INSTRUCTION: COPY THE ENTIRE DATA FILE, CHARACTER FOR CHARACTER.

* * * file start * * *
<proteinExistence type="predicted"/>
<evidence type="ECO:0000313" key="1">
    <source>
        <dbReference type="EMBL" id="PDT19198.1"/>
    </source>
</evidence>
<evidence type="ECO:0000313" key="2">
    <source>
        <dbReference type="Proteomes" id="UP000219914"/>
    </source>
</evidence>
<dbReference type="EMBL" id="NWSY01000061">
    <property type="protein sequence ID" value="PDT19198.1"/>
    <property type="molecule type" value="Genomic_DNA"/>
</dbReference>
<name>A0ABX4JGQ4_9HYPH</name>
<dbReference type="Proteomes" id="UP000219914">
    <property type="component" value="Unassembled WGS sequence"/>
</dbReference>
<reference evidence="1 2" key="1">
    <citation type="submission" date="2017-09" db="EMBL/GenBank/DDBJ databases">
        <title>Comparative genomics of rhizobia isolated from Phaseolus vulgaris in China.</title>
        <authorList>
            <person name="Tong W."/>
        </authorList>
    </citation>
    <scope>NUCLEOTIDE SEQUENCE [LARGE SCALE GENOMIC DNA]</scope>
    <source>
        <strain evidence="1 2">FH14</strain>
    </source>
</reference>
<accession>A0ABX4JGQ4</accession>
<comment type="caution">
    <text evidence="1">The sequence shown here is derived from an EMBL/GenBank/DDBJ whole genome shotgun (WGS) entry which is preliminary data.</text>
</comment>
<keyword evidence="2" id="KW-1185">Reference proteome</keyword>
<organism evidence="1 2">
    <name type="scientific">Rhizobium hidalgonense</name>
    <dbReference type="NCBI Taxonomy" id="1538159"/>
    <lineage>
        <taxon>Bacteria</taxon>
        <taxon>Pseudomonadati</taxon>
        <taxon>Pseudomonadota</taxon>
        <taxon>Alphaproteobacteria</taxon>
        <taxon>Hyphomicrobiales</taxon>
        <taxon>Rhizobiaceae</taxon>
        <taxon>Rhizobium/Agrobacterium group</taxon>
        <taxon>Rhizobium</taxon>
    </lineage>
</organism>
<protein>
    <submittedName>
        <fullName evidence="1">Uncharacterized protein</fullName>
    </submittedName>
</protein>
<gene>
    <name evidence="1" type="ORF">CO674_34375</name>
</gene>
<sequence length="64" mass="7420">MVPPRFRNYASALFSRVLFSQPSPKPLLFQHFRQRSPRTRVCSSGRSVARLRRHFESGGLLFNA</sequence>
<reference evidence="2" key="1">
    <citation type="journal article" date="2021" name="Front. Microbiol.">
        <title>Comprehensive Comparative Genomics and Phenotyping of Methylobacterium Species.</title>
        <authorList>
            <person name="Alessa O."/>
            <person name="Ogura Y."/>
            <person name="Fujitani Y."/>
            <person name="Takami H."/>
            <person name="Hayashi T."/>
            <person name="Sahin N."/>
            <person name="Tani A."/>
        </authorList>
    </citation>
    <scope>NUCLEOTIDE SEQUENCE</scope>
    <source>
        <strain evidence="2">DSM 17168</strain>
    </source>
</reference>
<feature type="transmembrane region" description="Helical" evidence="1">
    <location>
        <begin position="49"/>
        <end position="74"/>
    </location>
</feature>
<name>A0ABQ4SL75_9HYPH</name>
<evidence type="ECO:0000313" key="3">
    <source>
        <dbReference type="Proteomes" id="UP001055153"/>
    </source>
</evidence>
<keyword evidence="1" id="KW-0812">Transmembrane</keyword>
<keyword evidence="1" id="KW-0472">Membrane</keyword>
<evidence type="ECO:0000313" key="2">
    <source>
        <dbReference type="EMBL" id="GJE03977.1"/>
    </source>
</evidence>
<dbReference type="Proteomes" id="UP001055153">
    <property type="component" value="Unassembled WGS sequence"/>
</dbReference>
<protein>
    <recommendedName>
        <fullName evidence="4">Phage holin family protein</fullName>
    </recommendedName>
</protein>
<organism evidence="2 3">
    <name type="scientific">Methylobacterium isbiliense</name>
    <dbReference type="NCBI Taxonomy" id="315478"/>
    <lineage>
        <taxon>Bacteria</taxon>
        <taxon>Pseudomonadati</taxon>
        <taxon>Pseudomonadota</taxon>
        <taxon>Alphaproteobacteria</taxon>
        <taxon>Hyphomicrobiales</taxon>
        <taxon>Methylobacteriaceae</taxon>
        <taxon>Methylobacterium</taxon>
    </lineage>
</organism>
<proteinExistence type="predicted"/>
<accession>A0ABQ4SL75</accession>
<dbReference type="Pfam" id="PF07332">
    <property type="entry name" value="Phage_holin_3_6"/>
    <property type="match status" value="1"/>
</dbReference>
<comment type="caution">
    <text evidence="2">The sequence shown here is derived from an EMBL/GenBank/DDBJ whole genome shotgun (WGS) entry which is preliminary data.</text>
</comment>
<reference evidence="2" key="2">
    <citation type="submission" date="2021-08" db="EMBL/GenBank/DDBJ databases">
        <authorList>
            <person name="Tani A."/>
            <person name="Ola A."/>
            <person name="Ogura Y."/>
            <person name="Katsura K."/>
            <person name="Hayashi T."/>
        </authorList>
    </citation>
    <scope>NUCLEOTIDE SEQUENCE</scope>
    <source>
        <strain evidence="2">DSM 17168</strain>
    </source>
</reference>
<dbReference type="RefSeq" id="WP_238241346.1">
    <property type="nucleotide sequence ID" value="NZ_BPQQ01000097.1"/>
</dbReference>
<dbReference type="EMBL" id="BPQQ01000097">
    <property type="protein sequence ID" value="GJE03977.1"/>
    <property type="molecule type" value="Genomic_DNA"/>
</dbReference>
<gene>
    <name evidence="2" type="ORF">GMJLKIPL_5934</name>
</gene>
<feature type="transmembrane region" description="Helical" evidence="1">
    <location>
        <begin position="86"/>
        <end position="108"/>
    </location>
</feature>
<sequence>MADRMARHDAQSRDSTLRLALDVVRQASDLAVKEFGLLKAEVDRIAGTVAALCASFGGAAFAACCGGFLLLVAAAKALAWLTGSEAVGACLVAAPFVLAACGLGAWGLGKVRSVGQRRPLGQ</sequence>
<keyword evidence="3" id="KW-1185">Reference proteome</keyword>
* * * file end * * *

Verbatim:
<proteinExistence type="predicted"/>
<evidence type="ECO:0000313" key="1">
    <source>
        <dbReference type="EMBL" id="PDT19198.1"/>
    </source>
</evidence>
<evidence type="ECO:0000313" key="2">
    <source>
        <dbReference type="Proteomes" id="UP000219914"/>
    </source>
</evidence>
<dbReference type="EMBL" id="NWSY01000061">
    <property type="protein sequence ID" value="PDT19198.1"/>
    <property type="molecule type" value="Genomic_DNA"/>
</dbReference>
<name>A0ABX4JGQ4_9HYPH</name>
<dbReference type="Proteomes" id="UP000219914">
    <property type="component" value="Unassembled WGS sequence"/>
</dbReference>
<reference evidence="1 2" key="1">
    <citation type="submission" date="2017-09" db="EMBL/GenBank/DDBJ databases">
        <title>Comparative genomics of rhizobia isolated from Phaseolus vulgaris in China.</title>
        <authorList>
            <person name="Tong W."/>
        </authorList>
    </citation>
    <scope>NUCLEOTIDE SEQUENCE [LARGE SCALE GENOMIC DNA]</scope>
    <source>
        <strain evidence="1 2">FH14</strain>
    </source>
</reference>
<accession>A0ABX4JGQ4</accession>
<comment type="caution">
    <text evidence="1">The sequence shown here is derived from an EMBL/GenBank/DDBJ whole genome shotgun (WGS) entry which is preliminary data.</text>
</comment>
<keyword evidence="2" id="KW-1185">Reference proteome</keyword>
<organism evidence="1 2">
    <name type="scientific">Rhizobium hidalgonense</name>
    <dbReference type="NCBI Taxonomy" id="1538159"/>
    <lineage>
        <taxon>Bacteria</taxon>
        <taxon>Pseudomonadati</taxon>
        <taxon>Pseudomonadota</taxon>
        <taxon>Alphaproteobacteria</taxon>
        <taxon>Hyphomicrobiales</taxon>
        <taxon>Rhizobiaceae</taxon>
        <taxon>Rhizobium/Agrobacterium group</taxon>
        <taxon>Rhizobium</taxon>
    </lineage>
</organism>
<protein>
    <submittedName>
        <fullName evidence="1">Uncharacterized protein</fullName>
    </submittedName>
</protein>
<gene>
    <name evidence="1" type="ORF">CO674_34375</name>
</gene>
<sequence length="64" mass="7420">MVPPRFRNYASALFSRVLFSQPSPKPLLFQHFRQRSPRTRVCSSGRSVARLRRHFESGGLLFNA</sequence>
<reference evidence="2" key="1">
    <citation type="journal article" date="2021" name="Front. Microbiol.">
        <title>Comprehensive Comparative Genomics and Phenotyping of Methylobacterium Species.</title>
        <authorList>
            <person name="Alessa O."/>
            <person name="Ogura Y."/>
            <person name="Fujitani Y."/>
            <person name="Takami H."/>
            <person name="Hayashi T."/>
            <person name="Sahin N."/>
            <person name="Tani A."/>
        </authorList>
    </citation>
    <scope>NUCLEOTIDE SEQUENCE</scope>
    <source>
        <strain evidence="2">DSM 17168</strain>
    </source>
</reference>
<feature type="transmembrane region" description="Helical" evidence="1">
    <location>
        <begin position="49"/>
        <end position="74"/>
    </location>
</feature>
<name>A0ABQ4SL75_9HYPH</name>
<evidence type="ECO:0000313" key="3">
    <source>
        <dbReference type="Proteomes" id="UP001055153"/>
    </source>
</evidence>
<keyword evidence="1" id="KW-0812">Transmembrane</keyword>
<keyword evidence="1" id="KW-0472">Membrane</keyword>
<evidence type="ECO:0000313" key="2">
    <source>
        <dbReference type="EMBL" id="GJE03977.1"/>
    </source>
</evidence>
<dbReference type="Proteomes" id="UP001055153">
    <property type="component" value="Unassembled WGS sequence"/>
</dbReference>
<protein>
    <recommendedName>
        <fullName evidence="4">Phage holin family protein</fullName>
    </recommendedName>
</protein>
<organism evidence="2 3">
    <name type="scientific">Methylobacterium isbiliense</name>
    <dbReference type="NCBI Taxonomy" id="315478"/>
    <lineage>
        <taxon>Bacteria</taxon>
        <taxon>Pseudomonadati</taxon>
        <taxon>Pseudomonadota</taxon>
        <taxon>Alphaproteobacteria</taxon>
        <taxon>Hyphomicrobiales</taxon>
        <taxon>Methylobacteriaceae</taxon>
        <taxon>Methylobacterium</taxon>
    </lineage>
</organism>
<proteinExistence type="predicted"/>
<accession>A0ABQ4SL75</accession>
<dbReference type="Pfam" id="PF07332">
    <property type="entry name" value="Phage_holin_3_6"/>
    <property type="match status" value="1"/>
</dbReference>
<comment type="caution">
    <text evidence="2">The sequence shown here is derived from an EMBL/GenBank/DDBJ whole genome shotgun (WGS) entry which is preliminary data.</text>
</comment>
<reference evidence="2" key="2">
    <citation type="submission" date="2021-08" db="EMBL/GenBank/DDBJ databases">
        <authorList>
            <person name="Tani A."/>
            <person name="Ola A."/>
            <person name="Ogura Y."/>
            <person name="Katsura K."/>
            <person name="Hayashi T."/>
        </authorList>
    </citation>
    <scope>NUCLEOTIDE SEQUENCE</scope>
    <source>
        <strain evidence="2">DSM 17168</strain>
    </source>
</reference>
<dbReference type="RefSeq" id="WP_238241346.1">
    <property type="nucleotide sequence ID" value="NZ_BPQQ01000097.1"/>
</dbReference>
<dbReference type="EMBL" id="BPQQ01000097">
    <property type="protein sequence ID" value="GJE03977.1"/>
    <property type="molecule type" value="Genomic_DNA"/>
</dbReference>
<gene>
    <name evidence="2" type="ORF">GMJLKIPL_5934</name>
</gene>
<feature type="transmembrane region" description="Helical" evidence="1">
    <location>
        <begin position="86"/>
        <end position="108"/>
    </location>
</feature>
<sequence>MADRMARHDAQSRDSTLRLALDVVRQASDLAVKEFGLLKAEVDRIAGTVAALCASFGGAAFAACCGGFLLLVAAAKALAWLTGSEAVGACLVAAPFVLAACGLGAWGLGKVRSVGQRRPLGQ</sequence>
<keyword evidence="3" id="KW-1185">Reference proteome</keyword>